"The Man, The Mission, The Passion" Husband, Father, Attorney, CPA, Steward Leader, Entrepreneur, MBA, Author, Builder, HBS OPM 25 Class, Mentor, Teacher

A Time to Teach

There is a time to teach and a time to refrain from teaching.

As a leader, as a business owner deeply committed to earning a principled profit and sustaining a customer-oriented company culture always striving to improve, I’m forever presented with “teaching opportunities.”

Others might think of these as mistakes or mini-failures or even major failures. I prefer to think of them as teaching opportunities. It’s a great way to reframe to keep your emotional balance. Yet the heat of the moment is often the worst time to teach! Emotions often are running high, the people involved are often too emotionally invested in the situation to sit back and appraise their actions and motivations in a fully rational way.


“The Dance of Intimacy,” by Harriet Lerner

I began re-reading this old favorite the other day. “The Dance of Intimacy” deals with relationships and the patterns of distancing and pursuit (approach-avoidance behavior) that we often fall into in relationships.

The author also talks about how often things move in tandem: What most upsets us in others is frequently what we like least (or are most afraid of finding) in ourselves. Furthermore, often what we like least about others is somehow linked to what we like most about them.

Awareness of these patterns and a common language to discuss them are the first steps in effectively dealing with them and creating a climate for change.

Because specifics/concrete details help me understand abstract thoughts better, I found this list of linked/mirror traits of interest.

Least Liked Trait

  • Tendency to hog the spotlight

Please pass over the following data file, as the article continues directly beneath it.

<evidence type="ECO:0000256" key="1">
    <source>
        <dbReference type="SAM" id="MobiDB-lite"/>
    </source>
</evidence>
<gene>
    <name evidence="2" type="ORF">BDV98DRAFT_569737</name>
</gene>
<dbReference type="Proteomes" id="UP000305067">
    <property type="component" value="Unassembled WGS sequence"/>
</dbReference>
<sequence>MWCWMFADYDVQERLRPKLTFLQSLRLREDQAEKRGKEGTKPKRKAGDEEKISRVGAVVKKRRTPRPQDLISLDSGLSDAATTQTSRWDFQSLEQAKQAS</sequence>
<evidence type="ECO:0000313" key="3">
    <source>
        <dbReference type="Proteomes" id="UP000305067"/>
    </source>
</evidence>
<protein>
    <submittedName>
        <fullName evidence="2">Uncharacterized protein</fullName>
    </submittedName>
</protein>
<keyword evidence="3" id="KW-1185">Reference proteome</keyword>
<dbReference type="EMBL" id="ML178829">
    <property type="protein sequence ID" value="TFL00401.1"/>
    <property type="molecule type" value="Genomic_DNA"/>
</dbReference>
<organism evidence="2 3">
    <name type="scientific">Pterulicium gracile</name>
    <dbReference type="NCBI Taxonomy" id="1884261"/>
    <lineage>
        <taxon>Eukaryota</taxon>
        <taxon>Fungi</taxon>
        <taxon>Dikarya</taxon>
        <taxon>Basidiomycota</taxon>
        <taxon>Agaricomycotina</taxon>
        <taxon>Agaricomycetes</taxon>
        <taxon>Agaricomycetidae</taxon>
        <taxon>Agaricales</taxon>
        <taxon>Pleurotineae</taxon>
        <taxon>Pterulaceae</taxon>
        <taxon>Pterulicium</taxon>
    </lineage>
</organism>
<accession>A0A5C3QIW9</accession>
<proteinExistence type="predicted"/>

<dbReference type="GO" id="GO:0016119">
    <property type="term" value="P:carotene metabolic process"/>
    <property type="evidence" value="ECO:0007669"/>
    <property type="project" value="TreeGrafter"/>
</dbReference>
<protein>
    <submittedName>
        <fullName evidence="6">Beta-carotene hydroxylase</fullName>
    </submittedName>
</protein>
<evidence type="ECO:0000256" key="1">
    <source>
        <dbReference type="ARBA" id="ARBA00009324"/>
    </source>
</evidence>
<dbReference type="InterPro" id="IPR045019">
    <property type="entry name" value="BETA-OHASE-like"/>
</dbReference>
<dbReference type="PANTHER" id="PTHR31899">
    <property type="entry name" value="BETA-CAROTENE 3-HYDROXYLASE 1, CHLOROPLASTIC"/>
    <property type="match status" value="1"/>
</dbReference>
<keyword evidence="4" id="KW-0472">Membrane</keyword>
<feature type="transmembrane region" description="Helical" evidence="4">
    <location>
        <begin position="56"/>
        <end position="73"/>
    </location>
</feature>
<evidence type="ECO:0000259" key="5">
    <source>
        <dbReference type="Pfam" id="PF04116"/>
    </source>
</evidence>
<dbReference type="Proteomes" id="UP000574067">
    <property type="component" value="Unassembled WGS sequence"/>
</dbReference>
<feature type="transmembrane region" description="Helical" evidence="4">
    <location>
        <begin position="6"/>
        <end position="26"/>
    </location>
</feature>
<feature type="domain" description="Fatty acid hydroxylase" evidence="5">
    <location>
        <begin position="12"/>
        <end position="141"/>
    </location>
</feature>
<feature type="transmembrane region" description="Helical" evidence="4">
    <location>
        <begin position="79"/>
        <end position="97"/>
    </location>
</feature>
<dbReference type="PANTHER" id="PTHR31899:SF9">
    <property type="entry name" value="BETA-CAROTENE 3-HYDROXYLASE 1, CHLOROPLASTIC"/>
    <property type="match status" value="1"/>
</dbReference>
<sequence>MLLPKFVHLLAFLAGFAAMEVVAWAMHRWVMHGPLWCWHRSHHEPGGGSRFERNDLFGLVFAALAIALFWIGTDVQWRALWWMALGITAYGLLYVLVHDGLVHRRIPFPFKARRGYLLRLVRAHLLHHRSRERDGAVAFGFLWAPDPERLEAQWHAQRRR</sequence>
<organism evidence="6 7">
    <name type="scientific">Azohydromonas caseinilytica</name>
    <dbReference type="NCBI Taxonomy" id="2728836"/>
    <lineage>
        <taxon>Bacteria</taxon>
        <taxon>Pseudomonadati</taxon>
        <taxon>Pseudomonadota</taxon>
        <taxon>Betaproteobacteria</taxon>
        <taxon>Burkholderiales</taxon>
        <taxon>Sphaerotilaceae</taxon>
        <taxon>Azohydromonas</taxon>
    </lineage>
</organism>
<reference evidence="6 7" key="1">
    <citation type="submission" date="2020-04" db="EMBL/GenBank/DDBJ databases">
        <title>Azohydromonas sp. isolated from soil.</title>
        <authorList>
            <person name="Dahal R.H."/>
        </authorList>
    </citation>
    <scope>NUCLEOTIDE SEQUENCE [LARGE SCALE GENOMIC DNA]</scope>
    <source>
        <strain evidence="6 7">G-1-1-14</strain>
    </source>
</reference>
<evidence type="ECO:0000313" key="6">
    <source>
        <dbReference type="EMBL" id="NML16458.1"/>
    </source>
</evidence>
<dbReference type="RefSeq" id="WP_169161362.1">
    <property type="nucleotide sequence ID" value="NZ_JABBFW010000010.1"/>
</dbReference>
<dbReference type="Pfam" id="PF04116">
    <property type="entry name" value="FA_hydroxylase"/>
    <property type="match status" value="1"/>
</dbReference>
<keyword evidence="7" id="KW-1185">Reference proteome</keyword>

• Failure to be straightforward, direct
  • Sense of entitlement and “me first” attitude  

Most Liked Trait

  • Energetic and entertaining personality
  • Kindness, tact, respect for feelings of others
  • Ability to “go for it” and know her own goals

Of Dining Rooms and Kitchens

When I first started out in business, as a budding entrepreneur/investor, I had no mentor or role model or beaten path to follow. I was making it up as I went along, feeling my way forward. As a result, I ferociously consumed business books, looking for nuggets of information I could cobble together to help me find my way.

I found much that helped me, but for a while I was confused. Many people writing about their own businesses didn’t seem to have serious problems, at least not real problems, the ones that keep you awake at night, or that stalk the back roads of your mind, or keep you peering endlessly into a deep fog that never seems to part, or wrestling with choices that seem like frying pan to the left and roaring fire to the right. Life appeared a lot easier and clearer in most of the books than the challenges I faced running my business.